During a restoration, “The Sacrifice of Isaac” was discovered, an unpublished work by the painter Michelangelo that was first exhibited to the public last April in Rome. Along with the unpublished was another drawing, “Cleopatra”, created as a special gift for a friend and discovered thirty years ago in the same circumstances.
“It is really a beautiful story to discover this drawing,” said the Italian Minister of Culture, Dario Franceschini, during the inauguration of the exhibition in the Capitoline Museums.
“The Sacrifice of Isaac”, made around 1530, is a sketch of the same work done in pencil by the Florentine master in the back of the drawing dedicated to the episode of the Bible.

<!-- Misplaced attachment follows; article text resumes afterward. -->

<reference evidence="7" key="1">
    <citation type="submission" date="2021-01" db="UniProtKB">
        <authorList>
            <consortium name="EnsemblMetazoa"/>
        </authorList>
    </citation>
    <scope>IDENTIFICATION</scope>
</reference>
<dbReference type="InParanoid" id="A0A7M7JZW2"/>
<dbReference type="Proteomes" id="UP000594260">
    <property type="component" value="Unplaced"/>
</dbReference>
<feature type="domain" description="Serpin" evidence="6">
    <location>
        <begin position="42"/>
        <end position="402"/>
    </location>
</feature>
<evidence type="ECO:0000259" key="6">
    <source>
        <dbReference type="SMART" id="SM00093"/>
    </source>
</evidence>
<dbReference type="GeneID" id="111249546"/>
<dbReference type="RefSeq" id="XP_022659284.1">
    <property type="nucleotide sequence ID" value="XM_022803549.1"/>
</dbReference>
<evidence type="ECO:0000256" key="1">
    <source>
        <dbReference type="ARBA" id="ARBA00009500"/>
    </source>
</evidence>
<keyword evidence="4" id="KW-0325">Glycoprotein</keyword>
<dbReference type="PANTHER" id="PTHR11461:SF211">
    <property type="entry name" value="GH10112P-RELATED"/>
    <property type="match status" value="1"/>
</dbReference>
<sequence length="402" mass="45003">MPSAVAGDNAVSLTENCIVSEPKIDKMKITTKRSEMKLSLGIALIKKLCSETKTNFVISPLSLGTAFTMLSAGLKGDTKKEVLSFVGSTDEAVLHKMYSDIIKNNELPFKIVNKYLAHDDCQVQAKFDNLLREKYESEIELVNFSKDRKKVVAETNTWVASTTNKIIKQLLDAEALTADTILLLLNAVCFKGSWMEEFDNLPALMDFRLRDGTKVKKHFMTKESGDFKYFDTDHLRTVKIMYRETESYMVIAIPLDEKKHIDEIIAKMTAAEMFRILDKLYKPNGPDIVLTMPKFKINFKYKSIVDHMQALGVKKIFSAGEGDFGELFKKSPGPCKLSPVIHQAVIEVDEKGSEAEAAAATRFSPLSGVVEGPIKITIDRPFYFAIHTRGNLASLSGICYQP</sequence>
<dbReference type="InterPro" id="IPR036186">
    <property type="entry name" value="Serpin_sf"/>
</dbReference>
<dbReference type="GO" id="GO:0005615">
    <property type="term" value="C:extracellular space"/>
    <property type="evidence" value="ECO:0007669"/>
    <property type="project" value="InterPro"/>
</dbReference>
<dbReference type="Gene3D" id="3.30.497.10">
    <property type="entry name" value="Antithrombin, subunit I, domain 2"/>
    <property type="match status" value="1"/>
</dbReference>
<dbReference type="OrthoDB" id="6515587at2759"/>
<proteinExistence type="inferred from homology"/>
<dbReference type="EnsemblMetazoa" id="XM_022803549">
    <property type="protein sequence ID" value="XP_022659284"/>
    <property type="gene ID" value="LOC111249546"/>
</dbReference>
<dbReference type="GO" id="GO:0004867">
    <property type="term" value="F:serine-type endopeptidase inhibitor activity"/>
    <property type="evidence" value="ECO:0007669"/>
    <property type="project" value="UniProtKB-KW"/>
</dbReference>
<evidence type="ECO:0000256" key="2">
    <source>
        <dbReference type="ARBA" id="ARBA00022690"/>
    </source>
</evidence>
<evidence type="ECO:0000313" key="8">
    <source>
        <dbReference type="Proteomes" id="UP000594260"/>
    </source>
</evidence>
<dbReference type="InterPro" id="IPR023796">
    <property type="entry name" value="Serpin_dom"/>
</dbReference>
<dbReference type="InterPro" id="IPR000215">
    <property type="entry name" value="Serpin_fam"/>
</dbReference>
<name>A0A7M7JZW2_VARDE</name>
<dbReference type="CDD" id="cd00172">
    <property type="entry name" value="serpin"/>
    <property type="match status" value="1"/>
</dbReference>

“Pina Ragionieri, president of the Buonarotti Foundation, specialized in the works of Michelangelo (1475 to 1564), explained that creations were protected from the end of the 19th century and beginning of the 20th century.
“But now we know that this technique constitutes a danger for the preservation of the work,” he said. The ability of the restorers to detach the carton allowed the second drawing to appear.
The artist had initially produced a sketch on one side of the sheet and then traced a red pencil line still visible on the back. It was the same thing that happened in 1988 with the famous drawing of “Cleopatra”, given in 1535 to his lover Tommaso Cavalieri.